On the weekend of December 11th, several articles were published stating that Oxford University Students’ Union had produced a leaflet which told students “to use gender neutral pronouns such as ‘ze’ rather than ‘he’ or ‘she’”.
As far as we’re aware, the information which has been published is incorrect. We have not produced a leaflet implying that all students must use ‘ze’ pronouns to refer to others, or indeed to themselves. We believe the resources which are referred to within many of the articles could be support materials used by our student leaders and welfare representatives, which alongside other information and tips, reminds individuals of the importance of not assuming the pronouns of their peers while also aiming to normalise stating pronouns in introductions. Further to this, the assumptions made may in fact refer to a policy used with the Students’ Union Council, where it is asked (for accessibility and minuting purposes) that everyone who speaks states their name, college and pronouns. There is also a further possibility that our work and remit has been confused with the work of the wider University, whose Trans Policy and guidance does include a mention of neopronouns (pronoun sets like ‘ze/hir’, ‘ey/em/eirs’).
In this situation, and in light of the factual inaccuracies published, we would like to highlight that our support for trans students includes respecting neopronouns and non-binary identities. We would also like to clearly state that we would never tell anyone to use ‘ze’ pronouns instead of ‘he’ or ‘she’ if ‘he’ or ‘she’ is the pronoun someone wishes to use. That would be misgendering and would likely have the biggest impact on individuals (ie, some trans students) who may already be struggling to get people to use ‘he’ or ‘she’ for them. It would be totally counterproductive.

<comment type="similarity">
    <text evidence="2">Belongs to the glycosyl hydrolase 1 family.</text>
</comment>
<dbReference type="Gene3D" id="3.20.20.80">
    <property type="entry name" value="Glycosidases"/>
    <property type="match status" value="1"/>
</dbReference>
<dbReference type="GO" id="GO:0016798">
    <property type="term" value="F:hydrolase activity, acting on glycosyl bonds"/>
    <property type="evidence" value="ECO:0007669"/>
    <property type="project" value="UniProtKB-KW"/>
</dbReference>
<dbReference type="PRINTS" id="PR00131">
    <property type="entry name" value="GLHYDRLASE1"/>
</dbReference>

We do however suggest the use of genderless pronouns like singular ‘they’ to refer to individuals whose pronouns haven’t been confirmed. This avoids assuming what pronouns a person uses based solely on how they present themselves. We also recommend that at events like campaign meetings, workshops and training sessions, people introduce themselves with their pronouns. It reduces awkwardness, emphasises that gender cannot be assumed, and most importantly helps make trans students feel comfortable. It’s a very small step that can have massive positive effects.
Requesting that people state their pronouns, and do not assume the pronouns of others, is not particularly radical or controversial. It’s a standard practice, not just in Oxford but in student communities and LGBTQ-friendly spaces all over, and we encourage its spread. We find it disappointing that a piece of misinformation has resulted in a media storm around what is a very basic effort to ensure our trans students feel welcome within the Oxford community.